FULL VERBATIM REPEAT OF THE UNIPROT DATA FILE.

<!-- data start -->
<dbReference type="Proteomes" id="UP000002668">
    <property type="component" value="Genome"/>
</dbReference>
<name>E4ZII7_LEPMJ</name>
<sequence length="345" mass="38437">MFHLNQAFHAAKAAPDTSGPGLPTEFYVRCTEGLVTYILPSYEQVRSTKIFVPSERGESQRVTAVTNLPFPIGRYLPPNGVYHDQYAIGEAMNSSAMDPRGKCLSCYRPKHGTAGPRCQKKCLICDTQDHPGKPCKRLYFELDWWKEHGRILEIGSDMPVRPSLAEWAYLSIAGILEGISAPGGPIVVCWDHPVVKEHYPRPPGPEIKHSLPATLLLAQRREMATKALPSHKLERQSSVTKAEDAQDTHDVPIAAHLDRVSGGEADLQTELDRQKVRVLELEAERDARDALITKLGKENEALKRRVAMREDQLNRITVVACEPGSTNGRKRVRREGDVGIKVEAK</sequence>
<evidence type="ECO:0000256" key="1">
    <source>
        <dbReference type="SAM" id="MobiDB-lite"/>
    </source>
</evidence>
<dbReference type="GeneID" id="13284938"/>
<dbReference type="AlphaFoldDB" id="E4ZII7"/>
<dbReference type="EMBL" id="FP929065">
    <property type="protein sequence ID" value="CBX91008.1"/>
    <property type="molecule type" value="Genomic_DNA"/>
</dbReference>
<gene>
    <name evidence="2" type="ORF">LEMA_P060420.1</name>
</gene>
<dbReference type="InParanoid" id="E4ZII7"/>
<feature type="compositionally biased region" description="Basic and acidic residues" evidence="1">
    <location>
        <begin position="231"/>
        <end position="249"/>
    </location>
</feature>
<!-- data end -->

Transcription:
<dbReference type="Proteomes" id="UP000002668">
    <property type="component" value="Genome"/>
</dbReference>
<name>E4ZII7_LEPMJ</name>
<sequence length="345" mass="38437">MFHLNQAFHAAKAAPDTSGPGLPTEFYVRCTEGLVTYILPSYEQVRSTKIFVPSERGESQRVTAVTNLPFPIGRYLPPNGVYHDQYAIGEAMNSSAMDPRGKCLSCYRPKHGTAGPRCQKKCLICDTQDHPGKPCKRLYFELDWWKEHGRILEIGSDMPVRPSLAEWAYLSIAGILEGISAPGGPIVVCWDHPVVKEHYPRPPGPEIKHSLPATLLLAQRREMATKALPSHKLERQSSVTKAEDAQDTHDVPIAAHLDRVSGGEADLQTELDRQKVRVLELEAERDARDALITKLGKENEALKRRVAMREDQLNRITVVACEPGSTNGRKRVRREGDVGIKVEAK</sequence>
<evidence type="ECO:0000256" key="1">
    <source>
        <dbReference type="SAM" id="MobiDB-lite"/>
    </source>
</evidence>
<dbReference type="GeneID" id="13284938"/>
<dbReference type="AlphaFoldDB" id="E4ZII7"/>
<dbReference type="EMBL" id="FP929065">
    <property type="protein sequence ID" value="CBX91008.1"/>
    <property type="molecule type" value="Genomic_DNA"/>
</dbReference>
<gene>
    <name evidence="2" type="ORF">LEMA_P060420.1</name>
</gene>
<dbReference type="InParanoid" id="E4ZII7"/>
<feature type="compositionally biased region" description="Basic and acidic residues" evidence="1">
    <location>
        <begin position="231"/>
        <end position="249"/>
    </location>
</feature>